The holiday season may be over, but the Salvation Army has cause to celebrate.The results of the 2018 Red Kettle Campaign are in and it was another successful year.

At a thank you celebration for its bell ringing volunteers last week, Stu Mackechney with the local Salvation Army shared some statistics from last year's campaign, including the fact that 88 percent of the money raised stays in Douglas County.

The grand total raised during the 2018 campaign, which included four bell ringing stations, 33 counter kettles and money received after Dec. 23 (the last day for the kettles) was $82,749.06 - this was $8,578.93 more than the 2017 campaign, according to Mackechney.

"We were a little concerned going into this year, but saw the volunteer list and thought, 'We can do this.'" he said.

Mackechney said he was concerned because of store closings at the mall, which meant traffic would be down.

"We expected a decline, but we hoped for the best," he said. "All we can do is ring. People came through this year and we exceeded last year. This area is a remarkable place."

Mackechney told the volunteers that without them, however, it couldn't have been possible. At the four bell ringing locations - Cub Foods, Elden's Fresh Foods, Viking Plaza Mall and Walmart - volunteers rang the bell for 978 hours and raised $77,100.68, which averages out to $78.84 per hour.

Here's a breakdown of each location:

• Walmart: Bell ringing started on Nov. 24 and volunteers rang for 258 hours. Total amount raised was $27,633.31.

• Elden's Fresh Foods: Bell ringing started on Nov. 17 and volunteers rang for 248 hours. Total amount taken in was $27,624.41.

• Cub Foods: Bell ringing started on Nov. 17 and volunteers rang here for 224 hours. Total amount taken in was $11,819.82.

• Viking Plaza Mall: Bell ringing started on Nov. 17 and volunteers rang for 248 hours. Total taken in was $10,023.14.

The 33 counter kettles, placed at area businesses, brought in an additional $2,898.38 with $2,750 coming in after the bell ringing campaign was complete. In the last five years, the Red Kettle Campaign has raised more than $423,000.

"We are very pleased with these results," said Mackechney. "It's a pleasure working with all of you and a great way to honor Jennie's legacy by doing some great work."

Jennie Hevern, who passed away in March 2017, was the local Salvation Army coordinator for many years. Mackechney said the Salvation Army wants to continue the work Hevern did with the organization and honor her legacy.

He thanked the volunteers again, saying that need knows no season, volunteers are always needed, anyone is invited to the Salvation Army meetings and that he looks forward to working with the bell ringers again next year.

Five to seven calls a day

Joanne Lee, service extension director for the Salvation Army Northern Division, attended the thank you celebration for the bell ringers.

"Without you, the bell ringers, there wouldn't be a kettle campaign" said Lee, whose office is in Roseville. "Thank you so much for what you do."

Lee said her office receives "lots of calls" from Douglas County. She estimated anywhere from five to seven calls per day. She said the calls come from people who were maybe laid off from their job or their hours were drastically cut or, she said, maybe they had a medical emergency.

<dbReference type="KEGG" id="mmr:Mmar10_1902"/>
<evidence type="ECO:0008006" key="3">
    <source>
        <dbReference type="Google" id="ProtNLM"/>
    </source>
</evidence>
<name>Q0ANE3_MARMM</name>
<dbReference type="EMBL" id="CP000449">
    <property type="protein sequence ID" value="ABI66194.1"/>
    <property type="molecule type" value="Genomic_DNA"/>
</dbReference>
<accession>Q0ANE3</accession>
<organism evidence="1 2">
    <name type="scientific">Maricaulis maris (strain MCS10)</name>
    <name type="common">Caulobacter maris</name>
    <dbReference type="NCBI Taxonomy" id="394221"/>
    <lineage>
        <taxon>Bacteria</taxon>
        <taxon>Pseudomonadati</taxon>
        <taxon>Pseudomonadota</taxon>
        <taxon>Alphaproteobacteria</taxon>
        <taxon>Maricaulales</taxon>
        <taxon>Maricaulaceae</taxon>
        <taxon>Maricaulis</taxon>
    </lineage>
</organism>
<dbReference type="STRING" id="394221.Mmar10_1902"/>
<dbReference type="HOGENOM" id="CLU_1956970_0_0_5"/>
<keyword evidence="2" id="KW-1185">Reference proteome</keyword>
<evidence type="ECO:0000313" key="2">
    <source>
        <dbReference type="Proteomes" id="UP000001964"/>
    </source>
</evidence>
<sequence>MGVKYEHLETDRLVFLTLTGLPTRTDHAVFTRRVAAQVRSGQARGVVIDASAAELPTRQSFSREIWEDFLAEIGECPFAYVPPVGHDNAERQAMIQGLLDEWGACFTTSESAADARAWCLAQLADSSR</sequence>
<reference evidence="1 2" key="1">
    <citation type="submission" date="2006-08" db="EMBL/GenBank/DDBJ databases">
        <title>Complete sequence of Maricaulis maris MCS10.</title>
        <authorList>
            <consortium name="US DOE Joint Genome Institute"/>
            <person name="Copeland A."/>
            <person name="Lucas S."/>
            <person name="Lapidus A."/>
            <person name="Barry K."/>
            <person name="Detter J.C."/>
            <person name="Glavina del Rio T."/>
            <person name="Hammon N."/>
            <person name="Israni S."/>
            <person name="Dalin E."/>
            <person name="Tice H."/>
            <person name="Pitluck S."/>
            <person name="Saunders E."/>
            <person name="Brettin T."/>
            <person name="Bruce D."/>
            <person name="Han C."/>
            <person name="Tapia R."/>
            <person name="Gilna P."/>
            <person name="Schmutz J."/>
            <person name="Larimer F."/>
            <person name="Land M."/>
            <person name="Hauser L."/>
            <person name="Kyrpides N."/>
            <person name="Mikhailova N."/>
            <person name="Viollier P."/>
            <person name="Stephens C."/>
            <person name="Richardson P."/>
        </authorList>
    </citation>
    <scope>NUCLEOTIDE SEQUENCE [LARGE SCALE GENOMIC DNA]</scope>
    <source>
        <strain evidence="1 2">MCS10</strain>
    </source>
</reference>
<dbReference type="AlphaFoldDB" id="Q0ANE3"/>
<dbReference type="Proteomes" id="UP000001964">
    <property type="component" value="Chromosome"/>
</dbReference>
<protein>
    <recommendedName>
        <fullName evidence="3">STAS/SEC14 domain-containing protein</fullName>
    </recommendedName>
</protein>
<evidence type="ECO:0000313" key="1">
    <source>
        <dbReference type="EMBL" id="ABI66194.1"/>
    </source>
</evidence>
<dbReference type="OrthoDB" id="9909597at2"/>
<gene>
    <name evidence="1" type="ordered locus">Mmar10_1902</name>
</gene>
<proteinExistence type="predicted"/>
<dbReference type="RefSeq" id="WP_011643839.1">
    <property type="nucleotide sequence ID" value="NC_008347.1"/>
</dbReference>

She explained that the Salvation Army takes a look at each situation and will try to dig deeper to see how the organization can best assist them. There are two primary ways the Salvation Army offers assistance - rent and utilities.

"We are considered the last resort for most situations," she said, noting that those needing assistance first have to go through West Central Community Action and then human services in the county they live in.

Oftentimes, she said, the Salvation Army will partner with the United Way when assisting those in need. She said the organization serves 128 countries across the world and that there are offices throughout the United States. Two percent of the money raised from the Douglas County Red Kettle Campaign goes to support world services, which is based in Chicago with 10 percent of the funds going to the territorial headquarters. The other 88 percent, she reiterated, stays in Douglas County.

Lee said the hope in the near future is to have a part-time person housed in Douglas County who would be available to help those in need in not only Douglas County, but Pope County as well. The goal right now, she said, is to first find a location and then find the right person to staff it.

Filling a gap

Jen Jabas, executive director of the United Way of Pope and Douglas Counties, also spoke at the celebration. She said the Salvation Army comes through when other organizations can't.

"We know how important they are," she said. "When needs aren't met, we know it is the Salvation Army that is filling in the gaps. It is one more place that we can send people to who are in need."

She said if a family's house burns down, the United Way will connect the family to the Salvation Army, who she said provides hope to those feeling hopeless.

Since 2007, the Salvation Army has been a grant recipient of United Way dollars, said Jabas, adding that each year, the United Way provides between $8,000 and $10,000 to the Salvation Army. She said the Stuff-the-Bus program is made possible through the Salvation Army as it provides the backpacks that are used for the program.

"There is no end to the great work and impact from the Salvation Army," said Jabas. "Thank you to all of you; you bring light to the needs in our community."

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